Saturday, August 15, 2015

Ex-Aussie banker aided Malaysians in Mara property fraud after threats, says report

Published: 15 August 2015 9:50 A
An ex-Australian banker says he felt something was wrong when Majlis Amanah Rakyat (Mara) introduced a British Virgin Island company into the application for a A$22.5 million (RM67.75 million) loan. – The Malaysian Insider pic, August 15, 2015.
An ex-Australian banker says he felt something was wrong when Majlis Amanah Rakyat (Mara) introduced a British Virgin Island company into the application for a A$22.5 million (RM67.75 million) loan. – The Malaysian Insider pic, August 15, 2015. 


A former senior banker at an Australian bank felt something was wrong when the bank's Malaysian government clients introduced a British Virgin Island company into the application for a A$22.5 million (RM67.75 million) loan, Sydney Morning Herald (SMH) reported today.
Michael Knight, who has since been sacked from the Wespac bank, had wondered why the borrower – Majlis Amanah Rakyat (Mara) – would want to deal via a notorious secretive offshore tax haven.
He was further puzzled to discover that the property they were buying, Dudley House, was significantly overvalued when it was worth A$17 million but the buyers were willing to pay A$22.5 million.
He also reportedly checked the sale prices of several properties in the Melbourne central business district which the Malaysian buyers had bought with loans from other major Australian banks for about A$80 million.
Knight was also told by a property valuer with inside knowledge that the purchase prices of these properties were 'ridiculous'.
The report said that he told the Malaysians they were clearly paying too much, but they brushed off his concerns.
"He immediately suspected the buyers were 'absolutely corrupt'.
"I knew the vendors are taking a super profit and sharing those spoils with the officials," he said, according to SMH.
Knight then agreed to finance the Dudley House deal at a lending rate that protected Wespac's interests.
Hours after striking that deal on March 5, 2013, Knight claimed to have been confronted by a man of Asian appearance outside his home who threatened his family before instructing the banker to transfer the A$50,000 the Malaysians had paid to secure the Westpac loan into Knight's account, and to then withdraw the money and pay him.
Knight speculated that the man must have been working with the Malaysians as a local fixer.
Knight then shifted Malaysian government funds into his personal account in a transaction he repeated several times, where banking records show that he withdrew large amounts of cash, which he said he handed over the the man.
In September, Westpac discovered the transfers and informed the police.
The bank then sacked Knight, who was charged with obtaining property by deception.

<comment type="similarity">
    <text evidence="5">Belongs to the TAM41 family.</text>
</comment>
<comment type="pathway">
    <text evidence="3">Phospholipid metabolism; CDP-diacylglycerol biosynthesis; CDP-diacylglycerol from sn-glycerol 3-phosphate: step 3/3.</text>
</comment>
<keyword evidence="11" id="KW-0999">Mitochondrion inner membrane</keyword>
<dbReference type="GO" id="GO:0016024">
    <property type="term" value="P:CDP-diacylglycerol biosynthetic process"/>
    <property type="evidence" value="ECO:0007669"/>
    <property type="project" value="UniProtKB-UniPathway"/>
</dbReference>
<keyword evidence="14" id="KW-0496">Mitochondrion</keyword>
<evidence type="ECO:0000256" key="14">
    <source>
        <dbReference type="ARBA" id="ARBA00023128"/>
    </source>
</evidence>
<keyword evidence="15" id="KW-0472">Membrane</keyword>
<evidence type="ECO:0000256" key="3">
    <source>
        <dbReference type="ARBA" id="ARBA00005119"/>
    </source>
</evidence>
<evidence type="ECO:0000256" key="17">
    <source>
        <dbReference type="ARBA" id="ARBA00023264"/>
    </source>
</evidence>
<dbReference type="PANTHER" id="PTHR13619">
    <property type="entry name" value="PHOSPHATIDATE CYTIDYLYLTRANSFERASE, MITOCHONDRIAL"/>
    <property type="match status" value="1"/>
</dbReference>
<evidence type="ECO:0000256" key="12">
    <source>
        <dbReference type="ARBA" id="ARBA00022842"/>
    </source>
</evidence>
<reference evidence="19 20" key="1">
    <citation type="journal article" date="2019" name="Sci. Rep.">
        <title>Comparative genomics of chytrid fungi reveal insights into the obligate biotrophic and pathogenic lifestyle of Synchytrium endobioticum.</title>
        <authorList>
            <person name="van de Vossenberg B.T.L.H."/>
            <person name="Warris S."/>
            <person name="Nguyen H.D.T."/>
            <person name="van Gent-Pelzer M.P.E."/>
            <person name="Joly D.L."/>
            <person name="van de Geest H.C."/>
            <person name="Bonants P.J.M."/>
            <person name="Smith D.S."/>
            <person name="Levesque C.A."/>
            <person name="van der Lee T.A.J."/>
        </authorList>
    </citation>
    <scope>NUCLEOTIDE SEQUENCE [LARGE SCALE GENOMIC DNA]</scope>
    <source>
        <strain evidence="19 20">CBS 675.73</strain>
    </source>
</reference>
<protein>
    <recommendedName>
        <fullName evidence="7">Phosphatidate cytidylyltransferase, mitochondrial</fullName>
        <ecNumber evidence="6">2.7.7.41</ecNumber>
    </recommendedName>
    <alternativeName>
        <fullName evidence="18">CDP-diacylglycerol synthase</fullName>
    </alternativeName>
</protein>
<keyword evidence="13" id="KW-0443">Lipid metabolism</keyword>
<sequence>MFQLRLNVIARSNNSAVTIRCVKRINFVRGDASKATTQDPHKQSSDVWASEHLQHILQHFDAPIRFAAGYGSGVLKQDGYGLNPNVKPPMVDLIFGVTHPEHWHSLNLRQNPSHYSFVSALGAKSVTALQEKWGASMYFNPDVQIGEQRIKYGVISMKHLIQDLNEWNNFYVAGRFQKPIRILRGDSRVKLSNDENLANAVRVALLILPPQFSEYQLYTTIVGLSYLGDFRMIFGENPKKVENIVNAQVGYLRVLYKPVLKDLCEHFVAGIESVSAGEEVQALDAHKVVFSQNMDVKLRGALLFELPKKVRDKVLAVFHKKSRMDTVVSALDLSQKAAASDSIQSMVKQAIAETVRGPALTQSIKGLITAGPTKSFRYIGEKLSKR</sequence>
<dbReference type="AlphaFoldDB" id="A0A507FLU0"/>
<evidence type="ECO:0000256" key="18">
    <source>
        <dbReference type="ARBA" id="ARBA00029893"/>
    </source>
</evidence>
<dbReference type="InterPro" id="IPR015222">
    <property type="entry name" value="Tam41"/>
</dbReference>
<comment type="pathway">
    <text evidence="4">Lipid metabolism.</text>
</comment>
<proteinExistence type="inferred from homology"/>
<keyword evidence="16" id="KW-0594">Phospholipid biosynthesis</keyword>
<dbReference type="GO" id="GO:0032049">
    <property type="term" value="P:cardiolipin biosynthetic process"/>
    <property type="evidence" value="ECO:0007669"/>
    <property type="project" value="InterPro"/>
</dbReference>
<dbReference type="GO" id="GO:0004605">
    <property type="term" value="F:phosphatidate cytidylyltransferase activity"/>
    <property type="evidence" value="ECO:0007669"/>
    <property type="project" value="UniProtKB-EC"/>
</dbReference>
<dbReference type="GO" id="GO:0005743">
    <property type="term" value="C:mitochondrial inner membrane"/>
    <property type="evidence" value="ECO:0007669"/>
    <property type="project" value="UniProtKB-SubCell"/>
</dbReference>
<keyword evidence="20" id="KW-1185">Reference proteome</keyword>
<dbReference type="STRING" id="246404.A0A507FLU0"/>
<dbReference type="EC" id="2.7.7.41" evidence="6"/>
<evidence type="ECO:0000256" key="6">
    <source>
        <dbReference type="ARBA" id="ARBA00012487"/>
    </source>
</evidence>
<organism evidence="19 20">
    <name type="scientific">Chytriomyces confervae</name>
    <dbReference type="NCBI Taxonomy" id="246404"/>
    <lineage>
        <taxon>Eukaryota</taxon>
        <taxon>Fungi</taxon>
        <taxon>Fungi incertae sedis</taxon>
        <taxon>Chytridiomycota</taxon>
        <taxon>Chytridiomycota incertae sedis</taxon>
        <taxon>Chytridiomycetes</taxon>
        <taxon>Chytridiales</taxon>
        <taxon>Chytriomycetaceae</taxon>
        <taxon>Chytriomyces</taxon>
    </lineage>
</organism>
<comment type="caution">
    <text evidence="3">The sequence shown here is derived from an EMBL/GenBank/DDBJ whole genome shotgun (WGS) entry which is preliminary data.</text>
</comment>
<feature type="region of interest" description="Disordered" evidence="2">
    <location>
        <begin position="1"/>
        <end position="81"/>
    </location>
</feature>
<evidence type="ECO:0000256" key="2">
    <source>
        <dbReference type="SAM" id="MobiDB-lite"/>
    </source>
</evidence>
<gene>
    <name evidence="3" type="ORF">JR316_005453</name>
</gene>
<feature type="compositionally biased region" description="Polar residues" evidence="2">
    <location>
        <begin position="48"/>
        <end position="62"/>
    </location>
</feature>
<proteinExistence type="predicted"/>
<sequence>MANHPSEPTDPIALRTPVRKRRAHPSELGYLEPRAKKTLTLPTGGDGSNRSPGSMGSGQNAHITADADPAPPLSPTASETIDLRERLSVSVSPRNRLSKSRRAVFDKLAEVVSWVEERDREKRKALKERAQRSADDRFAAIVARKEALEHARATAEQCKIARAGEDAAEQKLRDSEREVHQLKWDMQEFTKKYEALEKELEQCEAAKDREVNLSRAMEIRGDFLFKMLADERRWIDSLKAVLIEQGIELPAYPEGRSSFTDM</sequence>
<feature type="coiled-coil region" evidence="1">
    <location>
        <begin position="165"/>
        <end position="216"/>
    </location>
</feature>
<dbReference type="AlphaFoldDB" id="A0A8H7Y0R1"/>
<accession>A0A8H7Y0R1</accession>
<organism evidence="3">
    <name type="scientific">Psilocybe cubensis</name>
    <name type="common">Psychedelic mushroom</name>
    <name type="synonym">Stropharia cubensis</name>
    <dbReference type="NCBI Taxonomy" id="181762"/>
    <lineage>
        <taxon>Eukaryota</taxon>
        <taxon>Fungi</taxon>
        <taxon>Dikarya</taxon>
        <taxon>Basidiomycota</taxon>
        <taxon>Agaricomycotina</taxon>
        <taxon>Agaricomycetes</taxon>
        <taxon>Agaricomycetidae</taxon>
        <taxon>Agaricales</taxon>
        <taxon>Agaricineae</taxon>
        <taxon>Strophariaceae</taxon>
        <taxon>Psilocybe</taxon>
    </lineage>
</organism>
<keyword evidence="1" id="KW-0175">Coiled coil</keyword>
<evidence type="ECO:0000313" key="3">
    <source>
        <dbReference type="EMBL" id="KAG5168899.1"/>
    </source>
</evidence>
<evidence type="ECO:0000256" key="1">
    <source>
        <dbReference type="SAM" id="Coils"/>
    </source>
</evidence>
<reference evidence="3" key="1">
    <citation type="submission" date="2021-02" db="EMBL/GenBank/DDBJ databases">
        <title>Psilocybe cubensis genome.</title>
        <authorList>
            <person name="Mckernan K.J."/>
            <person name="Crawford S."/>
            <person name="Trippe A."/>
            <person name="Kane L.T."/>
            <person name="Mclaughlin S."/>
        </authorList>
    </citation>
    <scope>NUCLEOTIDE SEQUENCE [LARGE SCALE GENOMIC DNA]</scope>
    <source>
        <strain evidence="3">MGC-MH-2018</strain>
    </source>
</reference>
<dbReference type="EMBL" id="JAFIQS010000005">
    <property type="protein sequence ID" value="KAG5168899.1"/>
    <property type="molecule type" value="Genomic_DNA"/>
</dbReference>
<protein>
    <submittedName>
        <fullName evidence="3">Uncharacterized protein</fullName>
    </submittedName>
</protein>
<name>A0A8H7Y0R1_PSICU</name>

Following that in June, a report by Fairfax Media showed that from the A$22.5 million property purchase, A$4.5 million has been skimmed off and returned to senior Malaysian officials.
That was when Knight called the media company to tell his story, where he claimed that he had long ago told Westpac and the police about being coerced and on the Malaysians' alleged corruption and kickbacks.
SMH reported that police did not start their probe until Fairfax Media went to them in late 2014, where at the time, Knight's case had already come before the court.
He was told by a magistrate that if he pleaded guilty to moving the funds into his account, he would most likely would escape a criminal conviction and instead perform community service.
Knight took the deal.
The report said that the federal police is still investigating Westpac's Malaysian government borrowers and their Australian partners over allegations of bribery, money laundering and tax evasion.
Mara's controversial property buy made headlines in Malaysia in June following a report in Australian newspaper The Age, which said that a “top” Mara officer, senior official and former politician had allegedly spent millions of government funds to buy an apartment block in Melbourne in a property scam.
The report alleged that “a group of super-rich Malaysian officials” overpaid by A$4.75 million (RM13.8 million) for an apartment block in the city in 2013.
The trio had allegedly “overbid” for Dudley House, from A$17.8 million to A$22.5 million, with the difference pocketed as bribes back home.
Following the expose, Prime Minister Datuk Seri Najib Razak declared thatthe claims would be thoroughly investigated.
The Age and SMH are both owned by Australia’s Fairfax Media group. – August 15, 2015.
- See more at: http://www.themalaysianinsider.com/malaysia/article/ex-aussie-banker-aided-malaysians-in-mara-property-fraud-after-threats-says#sthash.550e7DMH.dpuf

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